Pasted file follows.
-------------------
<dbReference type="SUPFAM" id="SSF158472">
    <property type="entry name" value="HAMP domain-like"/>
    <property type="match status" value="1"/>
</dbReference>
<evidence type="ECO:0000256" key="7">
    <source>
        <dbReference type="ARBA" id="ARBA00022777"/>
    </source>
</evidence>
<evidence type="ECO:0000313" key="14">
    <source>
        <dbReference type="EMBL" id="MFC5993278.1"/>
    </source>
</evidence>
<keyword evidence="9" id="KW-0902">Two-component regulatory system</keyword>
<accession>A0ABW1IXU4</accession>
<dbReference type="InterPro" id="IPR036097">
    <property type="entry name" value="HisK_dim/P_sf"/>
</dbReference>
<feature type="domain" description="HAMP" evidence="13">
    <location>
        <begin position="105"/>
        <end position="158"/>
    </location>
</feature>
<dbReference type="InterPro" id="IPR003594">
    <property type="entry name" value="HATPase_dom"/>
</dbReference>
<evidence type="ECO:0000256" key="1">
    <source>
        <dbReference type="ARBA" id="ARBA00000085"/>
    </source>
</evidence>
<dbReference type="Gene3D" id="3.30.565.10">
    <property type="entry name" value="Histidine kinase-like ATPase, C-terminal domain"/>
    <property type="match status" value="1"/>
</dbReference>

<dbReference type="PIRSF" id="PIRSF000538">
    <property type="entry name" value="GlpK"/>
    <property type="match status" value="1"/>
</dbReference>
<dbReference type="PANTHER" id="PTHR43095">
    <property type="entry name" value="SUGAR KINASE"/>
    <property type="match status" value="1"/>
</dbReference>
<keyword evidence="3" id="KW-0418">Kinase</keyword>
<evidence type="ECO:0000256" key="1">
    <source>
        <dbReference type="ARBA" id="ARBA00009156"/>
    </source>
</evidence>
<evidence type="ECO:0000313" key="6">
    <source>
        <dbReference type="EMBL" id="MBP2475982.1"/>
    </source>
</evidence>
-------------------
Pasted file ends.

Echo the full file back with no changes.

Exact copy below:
<dbReference type="SUPFAM" id="SSF158472">
    <property type="entry name" value="HAMP domain-like"/>
    <property type="match status" value="1"/>
</dbReference>
<evidence type="ECO:0000256" key="7">
    <source>
        <dbReference type="ARBA" id="ARBA00022777"/>
    </source>
</evidence>
<evidence type="ECO:0000313" key="14">
    <source>
        <dbReference type="EMBL" id="MFC5993278.1"/>
    </source>
</evidence>
<keyword evidence="9" id="KW-0902">Two-component regulatory system</keyword>
<accession>A0ABW1IXU4</accession>
<dbReference type="InterPro" id="IPR036097">
    <property type="entry name" value="HisK_dim/P_sf"/>
</dbReference>
<feature type="domain" description="HAMP" evidence="13">
    <location>
        <begin position="105"/>
        <end position="158"/>
    </location>
</feature>
<dbReference type="InterPro" id="IPR003594">
    <property type="entry name" value="HATPase_dom"/>
</dbReference>
<evidence type="ECO:0000256" key="1">
    <source>
        <dbReference type="ARBA" id="ARBA00000085"/>
    </source>
</evidence>
<dbReference type="Gene3D" id="3.30.565.10">
    <property type="entry name" value="Histidine kinase-like ATPase, C-terminal domain"/>
    <property type="match status" value="1"/>
</dbReference>

<dbReference type="PIRSF" id="PIRSF000538">
    <property type="entry name" value="GlpK"/>
    <property type="match status" value="1"/>
</dbReference>
<dbReference type="PANTHER" id="PTHR43095">
    <property type="entry name" value="SUGAR KINASE"/>
    <property type="match status" value="1"/>
</dbReference>
<keyword evidence="3" id="KW-0418">Kinase</keyword>
<evidence type="ECO:0000256" key="1">
    <source>
        <dbReference type="ARBA" id="ARBA00009156"/>
    </source>
</evidence>
<evidence type="ECO:0000313" key="6">
    <source>
        <dbReference type="EMBL" id="MBP2475982.1"/>
    </source>
</evidence>